Digital Footprints - NDP


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NDP Digital Footprints Parent Breakfast
Facebook Privacy Settings

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  • How many of you have accounts on a social networking site?How often do you check in? Daily, weekly, monthly?These are targeting and marketing children from 5 years on up.
  • hy Texting is so Powerful.Self regulated speech - helps to text and not have to worry about did her best friend roll her eye, or is she looking at me strangely or is my fly open - takes some pain and anxiety of adolescentsRemoves social cuesMore efficient - strip out niceties and extraneous stuffAsyncrhonous - can send it and not have to be present at the same time to communicate (same with email.)Digital Native/Immigrant Debate - if your baby pic is digital =NativeWe tend to equate young with tech proficiency and not always true - they expect the opportunity and the tech to present, but not necessarily proficient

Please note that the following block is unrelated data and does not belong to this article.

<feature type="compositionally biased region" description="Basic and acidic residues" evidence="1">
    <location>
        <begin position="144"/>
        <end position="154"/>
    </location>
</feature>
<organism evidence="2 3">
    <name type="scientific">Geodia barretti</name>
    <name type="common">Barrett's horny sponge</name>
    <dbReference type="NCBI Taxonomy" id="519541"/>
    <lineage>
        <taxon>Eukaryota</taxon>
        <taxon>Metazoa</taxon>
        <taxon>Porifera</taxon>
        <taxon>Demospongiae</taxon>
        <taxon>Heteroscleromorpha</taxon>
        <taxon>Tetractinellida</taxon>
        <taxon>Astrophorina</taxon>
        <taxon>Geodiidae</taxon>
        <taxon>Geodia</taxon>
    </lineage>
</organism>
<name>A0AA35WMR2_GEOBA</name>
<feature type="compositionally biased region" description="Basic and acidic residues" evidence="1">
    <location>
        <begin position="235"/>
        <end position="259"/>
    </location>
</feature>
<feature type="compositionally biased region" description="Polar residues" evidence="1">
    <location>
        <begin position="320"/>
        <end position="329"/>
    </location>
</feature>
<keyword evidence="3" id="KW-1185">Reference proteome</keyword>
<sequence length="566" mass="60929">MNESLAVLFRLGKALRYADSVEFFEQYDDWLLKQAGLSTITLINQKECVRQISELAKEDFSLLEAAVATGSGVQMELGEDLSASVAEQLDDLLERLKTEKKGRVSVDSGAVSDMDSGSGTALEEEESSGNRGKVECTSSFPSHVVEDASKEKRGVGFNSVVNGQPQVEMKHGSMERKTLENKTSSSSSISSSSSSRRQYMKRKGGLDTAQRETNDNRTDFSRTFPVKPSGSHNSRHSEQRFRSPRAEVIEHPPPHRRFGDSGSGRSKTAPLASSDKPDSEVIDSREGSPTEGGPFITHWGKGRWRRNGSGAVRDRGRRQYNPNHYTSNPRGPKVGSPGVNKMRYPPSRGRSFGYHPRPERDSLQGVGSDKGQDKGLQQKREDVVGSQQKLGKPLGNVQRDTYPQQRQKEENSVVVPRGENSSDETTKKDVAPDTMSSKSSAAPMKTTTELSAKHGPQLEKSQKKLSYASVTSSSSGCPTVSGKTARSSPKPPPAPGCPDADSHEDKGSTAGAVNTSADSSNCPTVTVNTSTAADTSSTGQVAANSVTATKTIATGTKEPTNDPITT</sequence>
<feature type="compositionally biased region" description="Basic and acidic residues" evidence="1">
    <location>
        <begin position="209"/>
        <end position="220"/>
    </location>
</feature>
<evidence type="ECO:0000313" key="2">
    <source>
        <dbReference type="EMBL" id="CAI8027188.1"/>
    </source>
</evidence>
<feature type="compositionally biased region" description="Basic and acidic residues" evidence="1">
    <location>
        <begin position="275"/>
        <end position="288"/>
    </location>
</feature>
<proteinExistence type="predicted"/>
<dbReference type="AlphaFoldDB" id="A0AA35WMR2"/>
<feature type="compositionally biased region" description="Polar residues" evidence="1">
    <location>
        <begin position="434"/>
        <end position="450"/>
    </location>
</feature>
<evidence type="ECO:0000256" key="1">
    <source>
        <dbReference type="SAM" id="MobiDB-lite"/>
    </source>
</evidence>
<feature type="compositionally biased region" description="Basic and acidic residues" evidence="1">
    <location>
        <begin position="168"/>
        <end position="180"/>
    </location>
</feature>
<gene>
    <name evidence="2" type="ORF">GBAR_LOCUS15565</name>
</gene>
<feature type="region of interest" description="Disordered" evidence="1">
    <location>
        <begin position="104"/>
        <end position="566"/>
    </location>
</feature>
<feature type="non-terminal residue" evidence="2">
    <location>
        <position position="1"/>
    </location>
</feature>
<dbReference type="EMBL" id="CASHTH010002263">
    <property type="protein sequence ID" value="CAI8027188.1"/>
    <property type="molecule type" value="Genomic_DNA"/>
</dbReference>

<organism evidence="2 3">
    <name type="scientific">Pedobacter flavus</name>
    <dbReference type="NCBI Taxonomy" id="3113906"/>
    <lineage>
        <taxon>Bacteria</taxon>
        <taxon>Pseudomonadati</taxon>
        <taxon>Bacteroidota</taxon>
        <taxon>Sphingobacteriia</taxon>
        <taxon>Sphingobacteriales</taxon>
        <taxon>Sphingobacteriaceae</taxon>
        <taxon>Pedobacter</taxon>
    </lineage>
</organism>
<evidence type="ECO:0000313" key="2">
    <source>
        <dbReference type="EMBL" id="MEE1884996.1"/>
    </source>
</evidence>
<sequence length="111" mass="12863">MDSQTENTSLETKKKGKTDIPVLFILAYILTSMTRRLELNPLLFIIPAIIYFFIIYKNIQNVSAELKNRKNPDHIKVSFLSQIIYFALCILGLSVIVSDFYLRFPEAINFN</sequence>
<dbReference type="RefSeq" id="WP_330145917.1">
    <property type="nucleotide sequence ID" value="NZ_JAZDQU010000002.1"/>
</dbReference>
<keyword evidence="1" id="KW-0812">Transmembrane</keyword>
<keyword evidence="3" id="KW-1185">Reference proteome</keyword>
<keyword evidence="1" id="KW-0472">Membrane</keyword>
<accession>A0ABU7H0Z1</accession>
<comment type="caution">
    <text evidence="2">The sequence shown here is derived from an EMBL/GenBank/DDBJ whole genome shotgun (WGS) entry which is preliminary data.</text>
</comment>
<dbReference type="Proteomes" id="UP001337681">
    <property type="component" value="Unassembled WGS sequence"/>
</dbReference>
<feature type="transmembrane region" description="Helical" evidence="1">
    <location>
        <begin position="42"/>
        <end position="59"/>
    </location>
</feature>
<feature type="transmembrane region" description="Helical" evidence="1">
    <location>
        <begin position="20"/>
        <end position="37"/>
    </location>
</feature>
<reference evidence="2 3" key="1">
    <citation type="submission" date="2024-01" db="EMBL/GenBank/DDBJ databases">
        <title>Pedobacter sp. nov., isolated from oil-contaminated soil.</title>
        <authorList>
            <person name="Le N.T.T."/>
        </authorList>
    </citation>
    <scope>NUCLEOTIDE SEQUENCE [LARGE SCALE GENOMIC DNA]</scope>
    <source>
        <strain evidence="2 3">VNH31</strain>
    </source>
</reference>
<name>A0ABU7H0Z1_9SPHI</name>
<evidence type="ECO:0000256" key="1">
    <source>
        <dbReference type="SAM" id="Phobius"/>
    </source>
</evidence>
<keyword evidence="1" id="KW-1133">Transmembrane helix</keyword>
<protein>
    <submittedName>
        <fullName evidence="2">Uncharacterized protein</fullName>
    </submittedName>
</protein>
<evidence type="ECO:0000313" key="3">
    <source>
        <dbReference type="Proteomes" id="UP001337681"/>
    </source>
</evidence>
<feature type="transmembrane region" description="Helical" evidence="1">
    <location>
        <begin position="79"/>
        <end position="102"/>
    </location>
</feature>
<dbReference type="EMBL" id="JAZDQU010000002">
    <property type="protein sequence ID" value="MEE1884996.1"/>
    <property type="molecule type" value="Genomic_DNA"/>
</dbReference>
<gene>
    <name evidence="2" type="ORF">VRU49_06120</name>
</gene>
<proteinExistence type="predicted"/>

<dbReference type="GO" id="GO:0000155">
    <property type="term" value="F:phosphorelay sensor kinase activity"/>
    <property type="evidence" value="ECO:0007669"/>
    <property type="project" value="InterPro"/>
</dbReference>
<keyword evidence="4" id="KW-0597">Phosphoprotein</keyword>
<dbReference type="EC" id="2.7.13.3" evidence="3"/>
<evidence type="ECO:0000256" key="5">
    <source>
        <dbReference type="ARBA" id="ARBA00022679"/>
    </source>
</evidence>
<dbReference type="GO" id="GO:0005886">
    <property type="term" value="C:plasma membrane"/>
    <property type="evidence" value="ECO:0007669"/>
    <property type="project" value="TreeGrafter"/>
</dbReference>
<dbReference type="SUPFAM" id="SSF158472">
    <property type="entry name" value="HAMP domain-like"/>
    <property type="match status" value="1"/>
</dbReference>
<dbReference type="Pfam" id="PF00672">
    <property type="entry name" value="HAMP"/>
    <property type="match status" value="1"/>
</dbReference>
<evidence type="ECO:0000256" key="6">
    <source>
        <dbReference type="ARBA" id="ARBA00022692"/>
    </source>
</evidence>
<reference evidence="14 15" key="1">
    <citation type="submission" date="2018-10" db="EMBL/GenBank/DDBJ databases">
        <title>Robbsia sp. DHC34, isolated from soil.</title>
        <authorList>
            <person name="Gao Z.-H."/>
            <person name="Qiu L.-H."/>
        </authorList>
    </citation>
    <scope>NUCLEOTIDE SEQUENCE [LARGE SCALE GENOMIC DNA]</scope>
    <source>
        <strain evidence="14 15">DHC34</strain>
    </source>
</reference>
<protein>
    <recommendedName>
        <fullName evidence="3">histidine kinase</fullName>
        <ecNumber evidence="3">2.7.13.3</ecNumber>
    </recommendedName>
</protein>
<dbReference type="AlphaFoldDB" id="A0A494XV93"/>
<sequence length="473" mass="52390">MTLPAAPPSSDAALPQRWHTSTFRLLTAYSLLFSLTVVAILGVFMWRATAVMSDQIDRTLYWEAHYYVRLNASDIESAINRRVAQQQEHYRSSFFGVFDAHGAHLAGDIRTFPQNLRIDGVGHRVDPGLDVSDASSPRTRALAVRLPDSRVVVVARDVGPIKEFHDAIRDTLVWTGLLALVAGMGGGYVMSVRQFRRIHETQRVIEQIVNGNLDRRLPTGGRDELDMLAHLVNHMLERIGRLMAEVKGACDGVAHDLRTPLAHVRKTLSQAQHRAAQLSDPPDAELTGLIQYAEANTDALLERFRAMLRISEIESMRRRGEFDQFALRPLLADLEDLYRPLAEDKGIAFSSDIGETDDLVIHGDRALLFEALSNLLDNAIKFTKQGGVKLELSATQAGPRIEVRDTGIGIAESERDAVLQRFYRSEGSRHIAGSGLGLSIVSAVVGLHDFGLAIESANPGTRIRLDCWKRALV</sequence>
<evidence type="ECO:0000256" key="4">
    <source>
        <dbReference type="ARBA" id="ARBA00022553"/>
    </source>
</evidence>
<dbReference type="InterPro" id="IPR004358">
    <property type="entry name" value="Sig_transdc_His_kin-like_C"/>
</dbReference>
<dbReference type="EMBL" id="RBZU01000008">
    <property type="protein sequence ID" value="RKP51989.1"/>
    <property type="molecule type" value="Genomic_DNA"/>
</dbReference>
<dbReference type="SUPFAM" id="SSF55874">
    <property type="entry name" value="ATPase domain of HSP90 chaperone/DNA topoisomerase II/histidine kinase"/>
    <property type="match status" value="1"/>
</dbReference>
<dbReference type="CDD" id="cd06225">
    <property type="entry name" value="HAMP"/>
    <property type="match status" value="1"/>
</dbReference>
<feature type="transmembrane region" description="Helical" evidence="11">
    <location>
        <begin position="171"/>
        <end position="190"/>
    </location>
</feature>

• It’s only right and natural for kids to demand privacy, try on different personalities, and push the edge of acceptability – all of which the Internet encourages. Part of growing up - but they are more equipped to do this – though in HIGH SCHOOL – not MIDDLE SCHOOL. How do we make them listen when they don’t want to hear?
  • Adults aren’t making good decisions…. Brett Farve Student at RutgersHow do we expect our students to make good decisions using the technology?
  • Digital Footprints - NDP

    1. 1. Parent breakfast – Sept. 2011<br />Digital footprints:<br />Technology ethics & safety<br />Digital Footprints<br />Facebook Privacy Settings<br />Cell Phones and Texting<br />Challenges for Parents<br />NDP’s AUP<br />
    2. 2. Security and privacy <br />Each social networking site has security and privacy settings. <br />May have an presence and not know it. <br />Tagged in photos or videos<br />What is posted, stays there forever<br />Social embarrassment<br />College acceptance<br />